Harp Shell – Rosy Harp Strings
This is my personal favorite since it looks like a Hawaiian sunset. Harp shells have an unbelievable kaleidoscope of pinks that I’ve never seen anywhere else in nature. They get their name from the ribs on the shell that look like strings of a harp, and they can be found in shallow tide pools.
Collector Sea Urchins – Beautiful purple shells
These are technically not sea shells, but rather the exoskeletons of the sea urchins that travel through the tide pools collecting bits of shells and seaweed on their backs to disguise themselves. When the animal dies, it leaves this beautiful purple shell that shines like a Christmas ornament in the water. Kids love looking for these little beauties and you don’t have to worry about the creature still being inside. They’re found in tide pools throughout Hawaii. To intensify their color, you can coat them with a clear coat of acrylic.
Sea Biscuit – Rare, but beautiful find
I’d never seen one of these sea biscuits until my son found one last year – isn’t it beautiful? Like sea urchins, the sea biscuit is not actually a shell, but rather a skeleton. They are found in shallow muddy or sandy areas. Isn’t it beautiful?
The Ultimate Find – Triton’s Trumpet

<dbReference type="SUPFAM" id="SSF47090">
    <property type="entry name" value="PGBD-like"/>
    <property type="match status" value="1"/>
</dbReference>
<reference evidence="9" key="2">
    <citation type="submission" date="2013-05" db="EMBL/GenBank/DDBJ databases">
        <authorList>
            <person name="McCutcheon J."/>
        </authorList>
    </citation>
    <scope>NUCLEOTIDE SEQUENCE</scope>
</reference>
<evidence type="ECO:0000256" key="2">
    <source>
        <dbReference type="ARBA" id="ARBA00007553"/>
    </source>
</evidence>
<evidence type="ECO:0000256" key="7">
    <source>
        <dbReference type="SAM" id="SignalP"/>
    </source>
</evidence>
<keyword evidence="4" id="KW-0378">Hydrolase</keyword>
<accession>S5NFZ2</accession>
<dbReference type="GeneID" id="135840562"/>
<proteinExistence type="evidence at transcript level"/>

Rare shell, but the animal inside is a valuable predator
If you’ve been to a professional luau in Hawaii, you’ve probably seen this shell blown like a horn. Contrary to popular belief, we don’t have conch shells in Hawaii, although we do have a type of helmet shell that looks similar. According to Greek mythology, Triton was a god who could calm the seas by blowing his shell trumpet. In Hawaiian this shell is known as “pu” and it is blown to announce the opening of the Hawaii State legislature, as well as at hula festivals and weddings.
The shells can be found in shallow water, but they are rare. If you do find one, please make sure that the animal is not still inside. Triton’s trumpets are vital to the health of the coral reef since they feed on the destructive Crown of Thorns starfish.
Top Five Things to Remember When Collecting Shells
- Never, ever turn your back on the ocean! Hawaii’s waves can be rough and unpredictable.
- Shell collecting is perfectly legal in Hawaii, according to the Department of Land and Natural Resources, as long as you don’t take more than you need for personal use. Shell collecting is only prohibited in Marine Conservation Districts.
- Never take a shell that has an animal still in it, no matter how much you really want it.
- Check the tide charts and go collecting at low tide when the shells are most likely to be uncovered.
- Respect the ocean and the beach – please don’t litter!
I believe, if you are fond of sea shells this article will help you a lot to enjoy the Hawaiian islands and beaches in your next vacation. Please don’t forget to share your experiences with us.